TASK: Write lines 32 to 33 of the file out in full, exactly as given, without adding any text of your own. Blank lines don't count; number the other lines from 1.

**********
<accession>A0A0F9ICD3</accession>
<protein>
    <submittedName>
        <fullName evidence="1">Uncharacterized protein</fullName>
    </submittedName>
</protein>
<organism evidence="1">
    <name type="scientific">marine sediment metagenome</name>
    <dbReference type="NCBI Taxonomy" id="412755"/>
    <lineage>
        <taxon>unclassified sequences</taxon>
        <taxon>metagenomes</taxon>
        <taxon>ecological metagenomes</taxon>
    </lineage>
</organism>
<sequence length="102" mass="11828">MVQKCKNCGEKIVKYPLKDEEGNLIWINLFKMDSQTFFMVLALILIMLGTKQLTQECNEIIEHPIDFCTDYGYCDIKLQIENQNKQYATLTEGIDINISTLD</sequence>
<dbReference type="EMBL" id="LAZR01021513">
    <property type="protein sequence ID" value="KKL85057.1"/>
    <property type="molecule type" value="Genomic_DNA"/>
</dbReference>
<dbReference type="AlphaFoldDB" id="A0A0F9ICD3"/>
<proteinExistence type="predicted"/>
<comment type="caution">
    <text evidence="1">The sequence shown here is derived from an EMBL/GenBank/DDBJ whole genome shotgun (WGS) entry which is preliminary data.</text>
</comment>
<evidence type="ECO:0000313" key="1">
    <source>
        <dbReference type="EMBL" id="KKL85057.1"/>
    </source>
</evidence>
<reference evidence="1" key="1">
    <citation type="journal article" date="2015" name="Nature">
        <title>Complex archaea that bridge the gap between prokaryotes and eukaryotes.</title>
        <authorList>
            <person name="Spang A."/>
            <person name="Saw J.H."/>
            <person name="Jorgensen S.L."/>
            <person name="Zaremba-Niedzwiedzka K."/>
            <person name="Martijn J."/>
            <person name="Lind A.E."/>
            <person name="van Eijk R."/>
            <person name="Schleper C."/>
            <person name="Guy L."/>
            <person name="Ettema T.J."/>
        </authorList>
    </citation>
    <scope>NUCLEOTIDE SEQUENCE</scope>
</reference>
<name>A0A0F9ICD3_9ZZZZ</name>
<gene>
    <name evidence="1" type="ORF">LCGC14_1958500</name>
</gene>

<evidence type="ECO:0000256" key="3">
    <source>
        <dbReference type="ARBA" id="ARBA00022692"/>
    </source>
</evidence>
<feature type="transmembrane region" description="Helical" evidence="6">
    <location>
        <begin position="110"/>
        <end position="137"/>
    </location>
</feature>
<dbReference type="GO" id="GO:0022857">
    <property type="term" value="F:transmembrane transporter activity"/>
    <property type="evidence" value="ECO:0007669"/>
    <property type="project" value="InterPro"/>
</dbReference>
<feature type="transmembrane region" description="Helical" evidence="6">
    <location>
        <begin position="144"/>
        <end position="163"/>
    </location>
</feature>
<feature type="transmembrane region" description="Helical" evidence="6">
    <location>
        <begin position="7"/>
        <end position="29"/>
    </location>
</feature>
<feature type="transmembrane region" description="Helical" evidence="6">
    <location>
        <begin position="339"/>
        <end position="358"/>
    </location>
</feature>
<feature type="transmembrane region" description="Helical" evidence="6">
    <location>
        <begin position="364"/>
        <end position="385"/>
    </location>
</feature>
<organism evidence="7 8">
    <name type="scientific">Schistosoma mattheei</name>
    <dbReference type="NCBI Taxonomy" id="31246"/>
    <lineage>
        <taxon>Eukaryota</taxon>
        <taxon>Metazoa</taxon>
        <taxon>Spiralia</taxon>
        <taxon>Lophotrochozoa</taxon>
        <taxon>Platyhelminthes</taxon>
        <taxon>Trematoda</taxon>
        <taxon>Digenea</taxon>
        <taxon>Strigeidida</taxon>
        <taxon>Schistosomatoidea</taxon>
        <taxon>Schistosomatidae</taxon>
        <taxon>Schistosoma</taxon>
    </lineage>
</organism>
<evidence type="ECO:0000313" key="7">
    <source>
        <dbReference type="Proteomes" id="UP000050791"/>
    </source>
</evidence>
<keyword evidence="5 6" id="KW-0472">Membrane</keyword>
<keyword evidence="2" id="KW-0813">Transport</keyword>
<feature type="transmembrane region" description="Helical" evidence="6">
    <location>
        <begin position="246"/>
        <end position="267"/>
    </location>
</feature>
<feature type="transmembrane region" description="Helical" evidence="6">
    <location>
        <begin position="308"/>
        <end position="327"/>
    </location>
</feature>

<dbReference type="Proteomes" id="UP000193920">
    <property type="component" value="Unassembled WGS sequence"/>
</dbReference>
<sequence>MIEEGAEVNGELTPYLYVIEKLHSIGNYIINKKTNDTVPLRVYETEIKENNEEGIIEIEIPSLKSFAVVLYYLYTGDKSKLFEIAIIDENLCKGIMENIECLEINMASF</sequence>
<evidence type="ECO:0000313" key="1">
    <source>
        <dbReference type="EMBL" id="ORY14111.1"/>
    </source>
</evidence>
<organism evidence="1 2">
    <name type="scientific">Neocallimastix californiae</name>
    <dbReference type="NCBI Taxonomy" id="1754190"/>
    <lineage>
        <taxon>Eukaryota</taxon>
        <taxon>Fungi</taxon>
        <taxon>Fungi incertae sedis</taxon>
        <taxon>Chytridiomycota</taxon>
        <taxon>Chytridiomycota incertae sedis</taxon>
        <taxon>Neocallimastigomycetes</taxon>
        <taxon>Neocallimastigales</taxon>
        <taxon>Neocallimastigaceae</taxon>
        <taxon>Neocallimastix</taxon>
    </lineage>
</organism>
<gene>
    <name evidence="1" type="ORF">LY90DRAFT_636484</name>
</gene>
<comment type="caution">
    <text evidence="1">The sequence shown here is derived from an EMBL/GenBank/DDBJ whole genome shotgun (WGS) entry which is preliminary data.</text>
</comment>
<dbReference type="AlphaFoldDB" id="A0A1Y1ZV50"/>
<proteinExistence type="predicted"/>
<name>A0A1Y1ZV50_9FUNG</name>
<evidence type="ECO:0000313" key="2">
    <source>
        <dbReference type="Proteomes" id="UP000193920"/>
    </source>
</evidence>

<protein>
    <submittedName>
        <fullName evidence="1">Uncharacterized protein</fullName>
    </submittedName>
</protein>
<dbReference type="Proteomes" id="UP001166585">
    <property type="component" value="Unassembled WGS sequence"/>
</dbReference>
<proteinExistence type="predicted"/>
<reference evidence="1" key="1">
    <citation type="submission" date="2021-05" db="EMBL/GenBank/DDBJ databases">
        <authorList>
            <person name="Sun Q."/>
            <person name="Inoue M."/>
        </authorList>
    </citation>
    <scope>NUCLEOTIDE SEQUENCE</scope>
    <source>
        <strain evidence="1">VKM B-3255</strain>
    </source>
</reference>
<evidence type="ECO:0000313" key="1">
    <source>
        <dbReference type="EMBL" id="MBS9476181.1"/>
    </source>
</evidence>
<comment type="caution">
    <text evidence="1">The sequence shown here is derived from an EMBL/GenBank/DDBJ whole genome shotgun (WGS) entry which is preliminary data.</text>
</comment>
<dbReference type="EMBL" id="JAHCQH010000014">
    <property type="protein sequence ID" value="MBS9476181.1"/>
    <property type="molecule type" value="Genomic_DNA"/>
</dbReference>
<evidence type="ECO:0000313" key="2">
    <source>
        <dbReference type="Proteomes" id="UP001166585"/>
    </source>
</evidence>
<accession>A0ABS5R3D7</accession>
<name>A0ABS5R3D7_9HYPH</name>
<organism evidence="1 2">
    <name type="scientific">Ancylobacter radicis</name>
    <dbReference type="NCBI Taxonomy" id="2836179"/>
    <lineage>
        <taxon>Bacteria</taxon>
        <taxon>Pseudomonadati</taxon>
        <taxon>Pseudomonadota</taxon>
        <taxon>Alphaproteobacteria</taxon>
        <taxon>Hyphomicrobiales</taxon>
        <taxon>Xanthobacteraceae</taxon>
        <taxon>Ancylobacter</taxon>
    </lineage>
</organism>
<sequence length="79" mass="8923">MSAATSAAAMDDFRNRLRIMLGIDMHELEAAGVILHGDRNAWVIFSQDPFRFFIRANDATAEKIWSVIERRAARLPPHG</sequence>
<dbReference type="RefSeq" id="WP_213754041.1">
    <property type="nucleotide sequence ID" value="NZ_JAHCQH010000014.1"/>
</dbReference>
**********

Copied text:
    <citation type="journal article" date="2015" name="Nature">
        <title>Complex archaea that bridge the gap between prokaryotes and eukaryotes.</title>